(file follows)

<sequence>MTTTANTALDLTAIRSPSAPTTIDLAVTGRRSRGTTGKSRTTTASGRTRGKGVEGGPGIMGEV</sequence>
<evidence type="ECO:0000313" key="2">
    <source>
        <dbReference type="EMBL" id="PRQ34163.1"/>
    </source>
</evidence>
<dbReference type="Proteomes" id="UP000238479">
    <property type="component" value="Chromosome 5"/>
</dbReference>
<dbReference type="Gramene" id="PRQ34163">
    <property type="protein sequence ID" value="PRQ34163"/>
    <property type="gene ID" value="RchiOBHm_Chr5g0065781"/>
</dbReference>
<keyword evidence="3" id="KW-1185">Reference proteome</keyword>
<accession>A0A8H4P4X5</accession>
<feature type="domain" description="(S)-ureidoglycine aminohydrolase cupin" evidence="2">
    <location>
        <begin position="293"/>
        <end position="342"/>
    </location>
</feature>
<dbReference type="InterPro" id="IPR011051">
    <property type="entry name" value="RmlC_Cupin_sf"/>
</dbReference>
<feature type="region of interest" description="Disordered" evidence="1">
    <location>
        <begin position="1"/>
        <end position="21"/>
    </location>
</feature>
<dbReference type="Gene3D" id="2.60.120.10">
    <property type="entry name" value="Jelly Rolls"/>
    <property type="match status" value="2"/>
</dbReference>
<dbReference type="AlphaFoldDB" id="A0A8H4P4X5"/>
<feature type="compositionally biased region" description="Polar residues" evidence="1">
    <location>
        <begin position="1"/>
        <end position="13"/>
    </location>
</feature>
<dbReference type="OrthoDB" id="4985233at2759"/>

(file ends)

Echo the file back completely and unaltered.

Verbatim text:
<sequence>MTTTANTALDLTAIRSPSAPTTIDLAVTGRRSRGTTGKSRTTTASGRTRGKGVEGGPGIMGEV</sequence>
<evidence type="ECO:0000313" key="2">
    <source>
        <dbReference type="EMBL" id="PRQ34163.1"/>
    </source>
</evidence>
<dbReference type="Proteomes" id="UP000238479">
    <property type="component" value="Chromosome 5"/>
</dbReference>
<dbReference type="Gramene" id="PRQ34163">
    <property type="protein sequence ID" value="PRQ34163"/>
    <property type="gene ID" value="RchiOBHm_Chr5g0065781"/>
</dbReference>
<keyword evidence="3" id="KW-1185">Reference proteome</keyword>
<accession>A0A8H4P4X5</accession>
<feature type="domain" description="(S)-ureidoglycine aminohydrolase cupin" evidence="2">
    <location>
        <begin position="293"/>
        <end position="342"/>
    </location>
</feature>
<dbReference type="InterPro" id="IPR011051">
    <property type="entry name" value="RmlC_Cupin_sf"/>
</dbReference>
<feature type="region of interest" description="Disordered" evidence="1">
    <location>
        <begin position="1"/>
        <end position="21"/>
    </location>
</feature>
<dbReference type="Gene3D" id="2.60.120.10">
    <property type="entry name" value="Jelly Rolls"/>
    <property type="match status" value="2"/>
</dbReference>
<dbReference type="AlphaFoldDB" id="A0A8H4P4X5"/>
<feature type="compositionally biased region" description="Polar residues" evidence="1">
    <location>
        <begin position="1"/>
        <end position="13"/>
    </location>
</feature>
<dbReference type="OrthoDB" id="4985233at2759"/>